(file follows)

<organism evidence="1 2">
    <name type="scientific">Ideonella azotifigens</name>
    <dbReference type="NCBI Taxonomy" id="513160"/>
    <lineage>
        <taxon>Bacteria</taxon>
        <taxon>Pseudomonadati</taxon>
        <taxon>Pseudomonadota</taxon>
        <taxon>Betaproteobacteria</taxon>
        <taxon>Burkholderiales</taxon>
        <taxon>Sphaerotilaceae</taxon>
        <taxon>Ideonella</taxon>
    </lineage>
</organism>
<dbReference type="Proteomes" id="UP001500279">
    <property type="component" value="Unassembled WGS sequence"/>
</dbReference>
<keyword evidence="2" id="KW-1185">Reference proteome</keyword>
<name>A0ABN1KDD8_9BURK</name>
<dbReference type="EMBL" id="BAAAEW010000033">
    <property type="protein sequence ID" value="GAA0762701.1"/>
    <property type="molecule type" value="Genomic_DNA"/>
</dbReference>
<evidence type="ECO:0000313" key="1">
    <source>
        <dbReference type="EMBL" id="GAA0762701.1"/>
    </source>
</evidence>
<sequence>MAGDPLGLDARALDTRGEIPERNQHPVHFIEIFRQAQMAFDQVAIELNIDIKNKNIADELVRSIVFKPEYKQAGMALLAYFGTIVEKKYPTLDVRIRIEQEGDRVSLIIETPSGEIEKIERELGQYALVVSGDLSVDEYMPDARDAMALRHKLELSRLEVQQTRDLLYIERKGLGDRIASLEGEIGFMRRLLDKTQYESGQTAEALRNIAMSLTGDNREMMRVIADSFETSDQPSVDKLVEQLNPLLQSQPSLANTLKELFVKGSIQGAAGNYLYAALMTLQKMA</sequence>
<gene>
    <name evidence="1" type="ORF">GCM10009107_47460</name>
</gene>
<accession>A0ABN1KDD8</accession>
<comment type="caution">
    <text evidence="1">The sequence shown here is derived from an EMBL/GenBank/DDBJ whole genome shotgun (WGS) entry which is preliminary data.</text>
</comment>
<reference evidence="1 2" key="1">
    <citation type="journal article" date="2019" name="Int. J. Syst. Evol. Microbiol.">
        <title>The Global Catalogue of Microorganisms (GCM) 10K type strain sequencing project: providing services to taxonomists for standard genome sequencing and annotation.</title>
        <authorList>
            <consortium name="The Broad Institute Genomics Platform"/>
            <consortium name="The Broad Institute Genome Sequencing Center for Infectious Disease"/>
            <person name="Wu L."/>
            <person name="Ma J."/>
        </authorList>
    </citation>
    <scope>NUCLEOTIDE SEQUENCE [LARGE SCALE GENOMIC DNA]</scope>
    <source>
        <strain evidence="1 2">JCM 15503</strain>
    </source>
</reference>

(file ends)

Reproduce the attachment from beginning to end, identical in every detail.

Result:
<organism evidence="1 2">
    <name type="scientific">Ideonella azotifigens</name>
    <dbReference type="NCBI Taxonomy" id="513160"/>
    <lineage>
        <taxon>Bacteria</taxon>
        <taxon>Pseudomonadati</taxon>
        <taxon>Pseudomonadota</taxon>
        <taxon>Betaproteobacteria</taxon>
        <taxon>Burkholderiales</taxon>
        <taxon>Sphaerotilaceae</taxon>
        <taxon>Ideonella</taxon>
    </lineage>
</organism>
<dbReference type="Proteomes" id="UP001500279">
    <property type="component" value="Unassembled WGS sequence"/>
</dbReference>
<keyword evidence="2" id="KW-1185">Reference proteome</keyword>
<name>A0ABN1KDD8_9BURK</name>
<dbReference type="EMBL" id="BAAAEW010000033">
    <property type="protein sequence ID" value="GAA0762701.1"/>
    <property type="molecule type" value="Genomic_DNA"/>
</dbReference>
<evidence type="ECO:0000313" key="1">
    <source>
        <dbReference type="EMBL" id="GAA0762701.1"/>
    </source>
</evidence>
<sequence>MAGDPLGLDARALDTRGEIPERNQHPVHFIEIFRQAQMAFDQVAIELNIDIKNKNIADELVRSIVFKPEYKQAGMALLAYFGTIVEKKYPTLDVRIRIEQEGDRVSLIIETPSGEIEKIERELGQYALVVSGDLSVDEYMPDARDAMALRHKLELSRLEVQQTRDLLYIERKGLGDRIASLEGEIGFMRRLLDKTQYESGQTAEALRNIAMSLTGDNREMMRVIADSFETSDQPSVDKLVEQLNPLLQSQPSLANTLKELFVKGSIQGAAGNYLYAALMTLQKMA</sequence>
<gene>
    <name evidence="1" type="ORF">GCM10009107_47460</name>
</gene>
<accession>A0ABN1KDD8</accession>
<comment type="caution">
    <text evidence="1">The sequence shown here is derived from an EMBL/GenBank/DDBJ whole genome shotgun (WGS) entry which is preliminary data.</text>
</comment>
<reference evidence="1 2" key="1">
    <citation type="journal article" date="2019" name="Int. J. Syst. Evol. Microbiol.">
        <title>The Global Catalogue of Microorganisms (GCM) 10K type strain sequencing project: providing services to taxonomists for standard genome sequencing and annotation.</title>
        <authorList>
            <consortium name="The Broad Institute Genomics Platform"/>
            <consortium name="The Broad Institute Genome Sequencing Center for Infectious Disease"/>
            <person name="Wu L."/>
            <person name="Ma J."/>
        </authorList>
    </citation>
    <scope>NUCLEOTIDE SEQUENCE [LARGE SCALE GENOMIC DNA]</scope>
    <source>
        <strain evidence="1 2">JCM 15503</strain>
    </source>
</reference>